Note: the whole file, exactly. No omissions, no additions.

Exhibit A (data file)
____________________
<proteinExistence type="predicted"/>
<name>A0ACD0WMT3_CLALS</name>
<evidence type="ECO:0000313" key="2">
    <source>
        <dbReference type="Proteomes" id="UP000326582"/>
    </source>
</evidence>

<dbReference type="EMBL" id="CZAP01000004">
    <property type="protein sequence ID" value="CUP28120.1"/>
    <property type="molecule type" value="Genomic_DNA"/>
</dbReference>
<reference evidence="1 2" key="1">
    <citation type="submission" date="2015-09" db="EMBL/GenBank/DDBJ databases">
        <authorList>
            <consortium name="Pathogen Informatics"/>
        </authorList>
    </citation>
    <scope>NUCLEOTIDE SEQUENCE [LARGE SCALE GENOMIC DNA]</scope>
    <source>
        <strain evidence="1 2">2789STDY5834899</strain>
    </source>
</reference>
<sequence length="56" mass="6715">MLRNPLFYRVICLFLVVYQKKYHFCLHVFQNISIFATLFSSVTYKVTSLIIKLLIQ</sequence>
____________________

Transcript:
<proteinExistence type="predicted"/>
<name>A0ACD0WMT3_CLALS</name>
<evidence type="ECO:0000313" key="2">
    <source>
        <dbReference type="Proteomes" id="UP000326582"/>
    </source>
</evidence>

<dbReference type="EMBL" id="CZAP01000004">
    <property type="protein sequence ID" value="CUP28120.1"/>
    <property type="molecule type" value="Genomic_DNA"/>
</dbReference>
<reference evidence="1 2" key="1">
    <citation type="submission" date="2015-09" db="EMBL/GenBank/DDBJ databases">
        <authorList>
            <consortium name="Pathogen Informatics"/>
        </authorList>
    </citation>
    <scope>NUCLEOTIDE SEQUENCE [LARGE SCALE GENOMIC DNA]</scope>
    <source>
        <strain evidence="1 2">2789STDY5834899</strain>
    </source>
</reference>
<sequence length="56" mass="6715">MLRNPLFYRVICLFLVVYQKKYHFCLHVFQNISIFATLFSSVTYKVTSLIIKLLIQ</sequence>